Big heads, big names, big blocks and big noise filled the Carrier Dome Monday night.
Unofficial technology (i.e. iPhone applications) measured the crowd volume at 105 decibels on press row, somewhere in the neighborhood of the levels recorded in the Louisiana Superdome for the NFC Championship between the NFL’s Minnesota Vikings and New Orleans Saints on Sunday.
Loud and proud, that’s the Syracuse Orange fan right now.
Syracuse junior forward Wes Johnson, a native Texan, and Georgetown sophomore center Greg Monroe, a New Orleans product, danced amid some Southern noise at Monday’s Big East contest, grabbing the attention of the fans and opposing defenders.
"The fans were unbelievable,” Syracuse head coach Jim Boeheim said following the game. “I've never seen so many students here.”
“When you have a crowd like that it kind of shakes up the other team and gets it going,” proclaimed SU senior Arinze Onuaku.
As if the storied Georgetown/Syracuse rivalry needed more fuel (read The NewsHouse contributor Tyler Dunne’s article in The Daily Orange), two NBA-ready players and the bright lights of national television turned up the wattage.
Both defenses were bent by potent offenses. One (Syracuse) stiffened, the other (Georgetown) cracked.
Johnson and his Orange mates, recipients of a No. 4 ranking earlier in the day, isolated Monroe and shooting guard Chris Wright (seven points on 3-of-10 shooting), topping No. 11 Georgetown, 73-56.
The Hoyas (15-4, 6-3 Big East) are deliberate on offense, and Monday night they easily swung the basketball around the Syracuse zone defense, waiting for holes to open up. The holes were huge in the first 4 minutes: Hoya sharpshooter Austin Freeman drilled a trio of three-pointers as Georgetown scored the first 14 points of the game.
“We weren’t defending and they hit some open shots,” Boeheim said. “You can’t give Georgetown open shots. They’ve got very good shooters.”
Monroe, one of the best passing postmen in recent memory, found open seams on the backside of the Orange zone, catching the ball twice along the baseline. Once the Syracuse defenders raced at him, Monroe fired the ball to the opposite side of the floor and another Freeman jumper at 12:01 made the score 16-8 in favor of the visitors.
Rather than wilt away, the Orange scooped themselves off the floor (literally). Backup point guard Scoop Jardine rattled off six straight points, the last a teardrop off the window, and then found senior guard Andy Rautins for a three-pointer at 7:14. The Orange was down two and the roof of the Dome was threatening to burst open.
“Scoop was tremendous the first half,” Boeheim said. “He made a couple of really good drives."
“We were flat-footed in the beginning so when I got in I tried to be more aggressive and tried to get steals,” explained Jardine. “When I got in we got a couple steals and were able to get into transition.”
Meanwhile, the Orange forwards began to react quicker when Monroe got possession. The lanky sophomore twice caught the ball of the elbow and needed just one hard dribble to get to the basket. After some pointed encouragement from Boeheim (“Some things need to stay within the team”), the Orange made an adjustment, forcing Monroe into three first-half turnovers.
An 8-0 run at the end of the first half started with another Rautins’ three-pointer and was capped by a fast-break layup connection from Triche to wingman Kris Joseph. The 26,508 fans bellowed with approval as the Orange took a 34-29 lead into halftime.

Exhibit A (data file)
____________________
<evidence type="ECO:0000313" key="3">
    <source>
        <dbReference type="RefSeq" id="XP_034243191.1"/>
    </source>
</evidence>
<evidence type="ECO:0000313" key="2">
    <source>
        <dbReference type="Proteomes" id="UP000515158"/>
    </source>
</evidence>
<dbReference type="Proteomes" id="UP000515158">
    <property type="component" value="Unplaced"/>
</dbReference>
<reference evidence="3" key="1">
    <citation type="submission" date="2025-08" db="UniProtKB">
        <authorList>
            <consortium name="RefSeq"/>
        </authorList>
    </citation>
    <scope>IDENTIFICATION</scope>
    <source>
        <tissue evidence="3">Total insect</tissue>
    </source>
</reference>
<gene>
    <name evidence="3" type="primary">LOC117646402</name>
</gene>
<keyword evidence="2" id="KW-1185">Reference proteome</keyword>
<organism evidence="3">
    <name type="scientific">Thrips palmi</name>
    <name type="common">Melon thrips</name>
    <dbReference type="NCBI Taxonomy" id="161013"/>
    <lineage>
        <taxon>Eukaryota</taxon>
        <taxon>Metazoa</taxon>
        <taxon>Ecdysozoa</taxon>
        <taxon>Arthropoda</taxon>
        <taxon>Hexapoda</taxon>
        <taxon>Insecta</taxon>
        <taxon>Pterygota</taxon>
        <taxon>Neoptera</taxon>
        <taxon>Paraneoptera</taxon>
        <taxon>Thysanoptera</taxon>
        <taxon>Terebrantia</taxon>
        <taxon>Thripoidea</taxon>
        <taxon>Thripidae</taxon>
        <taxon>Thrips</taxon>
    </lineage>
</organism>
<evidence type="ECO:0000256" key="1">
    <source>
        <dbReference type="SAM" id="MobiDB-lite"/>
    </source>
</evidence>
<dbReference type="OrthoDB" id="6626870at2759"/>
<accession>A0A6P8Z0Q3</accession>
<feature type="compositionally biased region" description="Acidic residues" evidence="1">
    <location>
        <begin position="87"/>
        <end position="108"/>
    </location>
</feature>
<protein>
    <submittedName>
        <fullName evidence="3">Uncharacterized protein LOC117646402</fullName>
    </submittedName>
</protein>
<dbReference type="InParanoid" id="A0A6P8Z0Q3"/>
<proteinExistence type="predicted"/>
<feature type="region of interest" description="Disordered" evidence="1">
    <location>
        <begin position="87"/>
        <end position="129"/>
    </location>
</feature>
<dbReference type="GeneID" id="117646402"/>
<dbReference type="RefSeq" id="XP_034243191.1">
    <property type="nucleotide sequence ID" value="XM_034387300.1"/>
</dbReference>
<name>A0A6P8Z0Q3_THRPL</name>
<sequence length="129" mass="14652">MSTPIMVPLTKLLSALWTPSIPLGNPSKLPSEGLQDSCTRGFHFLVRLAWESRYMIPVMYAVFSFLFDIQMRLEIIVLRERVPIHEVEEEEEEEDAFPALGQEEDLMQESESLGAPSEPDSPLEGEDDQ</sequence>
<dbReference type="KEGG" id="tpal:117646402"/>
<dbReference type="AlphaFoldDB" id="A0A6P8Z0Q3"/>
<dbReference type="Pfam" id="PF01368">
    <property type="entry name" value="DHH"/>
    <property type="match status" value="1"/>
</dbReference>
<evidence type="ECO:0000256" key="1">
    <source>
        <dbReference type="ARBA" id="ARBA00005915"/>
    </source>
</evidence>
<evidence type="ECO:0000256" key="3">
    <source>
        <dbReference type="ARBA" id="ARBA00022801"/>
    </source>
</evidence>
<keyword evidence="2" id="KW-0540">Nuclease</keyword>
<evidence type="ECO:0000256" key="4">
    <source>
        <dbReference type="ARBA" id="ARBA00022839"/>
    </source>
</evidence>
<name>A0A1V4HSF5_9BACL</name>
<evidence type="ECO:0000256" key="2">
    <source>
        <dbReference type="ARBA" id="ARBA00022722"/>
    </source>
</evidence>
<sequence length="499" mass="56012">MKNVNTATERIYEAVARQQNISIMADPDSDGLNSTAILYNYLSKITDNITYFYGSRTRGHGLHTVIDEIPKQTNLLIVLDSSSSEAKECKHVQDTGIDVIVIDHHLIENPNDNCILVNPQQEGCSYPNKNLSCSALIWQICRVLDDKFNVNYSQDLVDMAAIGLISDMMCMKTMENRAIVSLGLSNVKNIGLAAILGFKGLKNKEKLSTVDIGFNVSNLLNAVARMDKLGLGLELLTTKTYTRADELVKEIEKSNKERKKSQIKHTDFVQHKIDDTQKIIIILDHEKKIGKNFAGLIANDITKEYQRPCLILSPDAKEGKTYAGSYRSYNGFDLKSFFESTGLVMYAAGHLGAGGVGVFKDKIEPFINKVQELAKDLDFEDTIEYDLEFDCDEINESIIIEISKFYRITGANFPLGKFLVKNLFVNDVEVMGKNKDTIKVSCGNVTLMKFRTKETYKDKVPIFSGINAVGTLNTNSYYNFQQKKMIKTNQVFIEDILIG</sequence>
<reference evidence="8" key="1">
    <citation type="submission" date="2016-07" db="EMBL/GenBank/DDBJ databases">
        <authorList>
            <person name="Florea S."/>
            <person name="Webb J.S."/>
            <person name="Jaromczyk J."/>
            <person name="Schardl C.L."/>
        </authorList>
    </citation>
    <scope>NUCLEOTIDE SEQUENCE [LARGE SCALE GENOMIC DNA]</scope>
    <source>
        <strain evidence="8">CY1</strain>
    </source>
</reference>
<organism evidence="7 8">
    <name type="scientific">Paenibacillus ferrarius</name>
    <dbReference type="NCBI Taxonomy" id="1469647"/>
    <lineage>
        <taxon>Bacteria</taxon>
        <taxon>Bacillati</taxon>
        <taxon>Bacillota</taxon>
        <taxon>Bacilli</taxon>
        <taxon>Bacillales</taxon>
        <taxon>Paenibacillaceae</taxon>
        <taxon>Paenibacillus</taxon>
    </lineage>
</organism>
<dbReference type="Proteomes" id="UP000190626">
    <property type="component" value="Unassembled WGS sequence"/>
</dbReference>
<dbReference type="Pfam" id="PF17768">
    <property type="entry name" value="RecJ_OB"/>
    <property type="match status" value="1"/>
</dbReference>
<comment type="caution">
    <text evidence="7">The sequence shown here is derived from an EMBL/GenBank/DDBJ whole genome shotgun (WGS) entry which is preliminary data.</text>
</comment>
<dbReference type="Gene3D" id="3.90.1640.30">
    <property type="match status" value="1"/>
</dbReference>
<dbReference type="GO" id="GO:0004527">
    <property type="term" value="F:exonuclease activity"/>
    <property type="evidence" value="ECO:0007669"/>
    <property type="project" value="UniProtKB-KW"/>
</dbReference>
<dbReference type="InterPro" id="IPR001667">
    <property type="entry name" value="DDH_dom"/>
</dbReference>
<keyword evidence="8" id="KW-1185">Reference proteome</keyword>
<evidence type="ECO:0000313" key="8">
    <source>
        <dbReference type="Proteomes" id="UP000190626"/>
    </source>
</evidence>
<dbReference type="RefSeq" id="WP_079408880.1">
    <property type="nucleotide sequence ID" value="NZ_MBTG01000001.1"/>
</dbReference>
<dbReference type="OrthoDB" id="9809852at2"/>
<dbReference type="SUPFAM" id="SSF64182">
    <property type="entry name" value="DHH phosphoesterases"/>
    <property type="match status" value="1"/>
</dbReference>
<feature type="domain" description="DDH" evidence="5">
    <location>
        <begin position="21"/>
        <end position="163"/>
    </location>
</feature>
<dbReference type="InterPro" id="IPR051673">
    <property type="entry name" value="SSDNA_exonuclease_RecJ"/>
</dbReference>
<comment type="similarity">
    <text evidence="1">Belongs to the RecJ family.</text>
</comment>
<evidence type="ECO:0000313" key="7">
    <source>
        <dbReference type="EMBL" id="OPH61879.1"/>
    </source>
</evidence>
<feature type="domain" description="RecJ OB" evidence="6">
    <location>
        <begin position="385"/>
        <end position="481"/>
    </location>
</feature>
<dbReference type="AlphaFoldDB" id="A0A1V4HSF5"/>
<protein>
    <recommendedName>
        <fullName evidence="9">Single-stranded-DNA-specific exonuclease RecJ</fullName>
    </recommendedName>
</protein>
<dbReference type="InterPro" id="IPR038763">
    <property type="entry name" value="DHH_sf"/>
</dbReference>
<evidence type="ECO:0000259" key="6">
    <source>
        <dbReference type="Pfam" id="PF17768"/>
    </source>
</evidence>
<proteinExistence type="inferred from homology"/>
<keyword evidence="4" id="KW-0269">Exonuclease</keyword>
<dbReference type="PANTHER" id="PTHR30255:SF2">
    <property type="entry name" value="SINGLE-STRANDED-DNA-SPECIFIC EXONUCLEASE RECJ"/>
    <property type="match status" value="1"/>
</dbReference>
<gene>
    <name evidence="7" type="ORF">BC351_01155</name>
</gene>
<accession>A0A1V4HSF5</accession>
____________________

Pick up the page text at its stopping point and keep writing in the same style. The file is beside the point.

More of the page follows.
“To dominate a Top-11 team in the country after going down 14 points is quite an effort,” Boeheim said. “I’m proud of these guys.”
The second half swung on that superstar pendulum, and it was Johnson rose up.
After Monroe made his lone dazzling play of the night (a one-handed runner from ten feet), Johnson turned in his highlight on the other end. A high-riser on the hardwood and on the National Player of the Year ballot, Johnson brought the star-watch to a new peak at 10:08 when he took a bounce pass from Rautins and lunged to throw down another monster dunk. Monroe rotated over to challenge him and the two superstars met high above the rim. Johnson powered through Monroe, forcing the ball into the basket while drawing the foul (Monroe’s fourth).
The three-point play gave the Orange a 53-40 lead and essentially ended Monroe’s night; the Georgetown center would foul out of the game at 6:27 with eight points, six turnovers and zero assists (he came in averaging 3.2 helpers per contest).
The Hoyas stayed with its triangle-and-two scheme on defense (man up Johnson and Rautins, apply a three-man zone to the other players), only to see Jardine break it down for an easy deuce. Two dribbles to penetrate the middle and a no-look zip to Joseph produced a lay-up and a 57-42 lead for Syracuse with 9 minutes left.
Monroe got one last chance to score, pump-faking Arinze Onuaku off his feet before stepping through for a right-hand lay-up. Johnson was watching on the other side of the lane and came flying in to reject Monroe’s shot, one of four blocks on the night for the Syracuse junior.
“Monroe’s a gifted athlete, especially (being) left-handed. So (we were) fronting him, anticipating his shot and going in to clean it up for the big guys,” Johnson said of the Orange defensive mindset on the Hoya center. “They did a great job of walling up, getting him in foul trouble.”
Boeheim went a step further: “Wes made a couple of the best blocks I’ve seen around here in a long time.”
Monroe fouled out on the next possession, setting an illegal screen on Rautins. The Dome crowd serenaded the distraught Hoya star on his way to the bench, but their attention, and vocal delirium, quickly returned to the court: Orange forward Rick Johnson dropped off a pass to Johnson for that two-handed slam.
A signal that things are bigger, not in Texas, but upstate New York.